A ban on TikTok’s app in the state of Montana, enacted earlier this year, is now on hold. On Thursday, a U.S. federal judge in the state temporarily blocked the ban from going live, claiming it was unconstitutional and an overstep of state power. Specifically, the court ruled that the ban likely violated the First Amendment as well as a clause that gives Congress the power to regulate commerce with foreign nations.
Montana Governor Greg Gianforte first signed into law the U.S.’s strictest restriction on the social video app in May of this year, saying the law would protect Montanans’ personal and private data from the Chinese Communist Party. TikTok is operated by ByteDance, a Beijing-based operation, though now its U.S. user data is housed on Oracle servers in the U.S.
Shortly thereafter, TikTok sued Montana over the new law arguing that it violated the Constitution and that the state was overstepping by legislating matters of national security. TikTok asked the court for an injunction on the ban, while the case was argued in court. In addition, five TikTok creators separately sued Montana arguing the ban violated their First Amendment rights.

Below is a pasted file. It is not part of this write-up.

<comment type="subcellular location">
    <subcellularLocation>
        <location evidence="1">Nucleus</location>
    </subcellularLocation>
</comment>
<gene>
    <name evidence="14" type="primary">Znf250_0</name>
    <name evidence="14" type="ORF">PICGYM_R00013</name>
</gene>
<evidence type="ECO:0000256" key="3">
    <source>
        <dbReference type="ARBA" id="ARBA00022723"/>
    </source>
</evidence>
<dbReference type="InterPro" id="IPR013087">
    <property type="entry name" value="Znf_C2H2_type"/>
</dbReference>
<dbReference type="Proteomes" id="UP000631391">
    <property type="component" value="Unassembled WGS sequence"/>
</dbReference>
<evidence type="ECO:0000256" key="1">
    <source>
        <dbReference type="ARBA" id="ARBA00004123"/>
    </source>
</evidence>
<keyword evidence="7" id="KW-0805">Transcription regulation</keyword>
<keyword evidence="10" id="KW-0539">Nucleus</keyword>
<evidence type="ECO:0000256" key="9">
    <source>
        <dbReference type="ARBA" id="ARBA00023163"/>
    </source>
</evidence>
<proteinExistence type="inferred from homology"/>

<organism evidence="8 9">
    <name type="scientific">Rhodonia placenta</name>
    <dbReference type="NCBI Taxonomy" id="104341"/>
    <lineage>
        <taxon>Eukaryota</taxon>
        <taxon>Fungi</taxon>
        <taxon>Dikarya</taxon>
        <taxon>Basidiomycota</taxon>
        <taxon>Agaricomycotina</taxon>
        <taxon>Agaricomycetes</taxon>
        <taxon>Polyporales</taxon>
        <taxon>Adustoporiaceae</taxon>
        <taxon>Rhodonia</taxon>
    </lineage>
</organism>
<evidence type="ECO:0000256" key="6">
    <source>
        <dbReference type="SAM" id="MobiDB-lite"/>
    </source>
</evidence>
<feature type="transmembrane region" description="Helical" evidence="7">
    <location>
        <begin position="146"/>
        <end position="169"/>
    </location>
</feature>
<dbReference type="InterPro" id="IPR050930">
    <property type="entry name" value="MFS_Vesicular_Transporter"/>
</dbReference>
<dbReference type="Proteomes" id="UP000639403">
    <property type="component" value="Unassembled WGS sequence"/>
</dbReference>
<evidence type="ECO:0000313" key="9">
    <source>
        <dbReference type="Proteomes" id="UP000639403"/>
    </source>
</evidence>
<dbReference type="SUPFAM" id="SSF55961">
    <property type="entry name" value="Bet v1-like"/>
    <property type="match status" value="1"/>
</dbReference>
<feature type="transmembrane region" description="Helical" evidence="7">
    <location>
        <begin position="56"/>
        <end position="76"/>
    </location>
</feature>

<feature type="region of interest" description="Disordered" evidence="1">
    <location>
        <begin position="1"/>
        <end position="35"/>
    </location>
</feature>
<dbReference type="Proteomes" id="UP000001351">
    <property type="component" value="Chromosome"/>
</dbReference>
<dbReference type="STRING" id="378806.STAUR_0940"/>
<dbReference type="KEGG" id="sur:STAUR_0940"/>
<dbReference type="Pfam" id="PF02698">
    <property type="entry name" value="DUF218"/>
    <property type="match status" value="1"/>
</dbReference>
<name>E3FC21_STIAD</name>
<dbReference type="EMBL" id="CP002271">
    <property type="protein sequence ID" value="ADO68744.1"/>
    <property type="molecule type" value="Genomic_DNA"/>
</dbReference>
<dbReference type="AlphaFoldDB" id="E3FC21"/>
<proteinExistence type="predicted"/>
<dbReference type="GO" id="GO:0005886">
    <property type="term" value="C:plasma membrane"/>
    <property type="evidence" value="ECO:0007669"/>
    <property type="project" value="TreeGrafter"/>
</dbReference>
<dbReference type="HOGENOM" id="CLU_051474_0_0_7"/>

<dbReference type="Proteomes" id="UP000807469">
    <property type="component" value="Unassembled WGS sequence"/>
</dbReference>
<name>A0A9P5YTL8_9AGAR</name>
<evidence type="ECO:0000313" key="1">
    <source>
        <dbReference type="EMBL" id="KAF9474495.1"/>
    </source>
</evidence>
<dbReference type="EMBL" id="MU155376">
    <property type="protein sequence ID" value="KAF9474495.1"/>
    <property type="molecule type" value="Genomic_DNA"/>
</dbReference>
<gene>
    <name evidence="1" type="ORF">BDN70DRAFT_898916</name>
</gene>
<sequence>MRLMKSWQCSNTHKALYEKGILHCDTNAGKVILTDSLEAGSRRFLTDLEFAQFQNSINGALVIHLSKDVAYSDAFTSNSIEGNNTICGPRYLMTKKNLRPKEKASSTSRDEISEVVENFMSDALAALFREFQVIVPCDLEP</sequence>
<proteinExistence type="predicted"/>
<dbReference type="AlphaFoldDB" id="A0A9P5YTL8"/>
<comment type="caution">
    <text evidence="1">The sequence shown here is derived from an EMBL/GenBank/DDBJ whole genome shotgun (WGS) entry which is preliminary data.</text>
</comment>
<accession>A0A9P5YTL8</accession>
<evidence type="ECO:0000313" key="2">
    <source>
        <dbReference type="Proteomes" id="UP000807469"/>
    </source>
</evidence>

After hearing arguments from both sides, the judge agreed with TikTok and blocked the ban from going live for the time being.
In the court’s opinion issued alongside the injunction, U.S. District Judge Donald Molloy wrote that despite Montana’s framing of the law as one focused on consumer protection, there was “little doubt that Montana’s legislature and Attorney General were more interested in targeting China’s ostensible role in TikTok than with protecting Montana consumers.”
In addition, the judge added that the ban “likely violates the First Amendment” as it targets speech. Not only would TikTok potentially suffer “irreparable harm” from the ban, so would creators, the judge noted. “In shutting off TikTok, the Legislature has both harmed User Plaintiffs’ First Amendment rights and cut off a stream of income on which many rely. Thus, Plaintiffs have established a likelihood of irreparable harm,” he wrote.
A similar argument about creator income streams was used to block the Trump administration’s ban on TikTok back in 2020 after creators filed a lawsuit arguing they would lose access to their followers and their income.
Had the Montana TikTok ban gone live on January 1, 2024, it would have imposed a $10,000 fine on either TikTok or the app stores each time a user accessed TikTok, or was offered the ability to download TikTok. A fine of an additional $10,000 would be added for each day the violation continued. The ban will now be on hold until a final determination on the merits of TikTok’s claims is made in court.
“We are pleased the judge rejected this unconstitutional law and hundreds of thousands of Montanans can continue to express themselves, earn a living, and find community on TikTok,” a TikTok spokesperson said, in a statement about the injunction.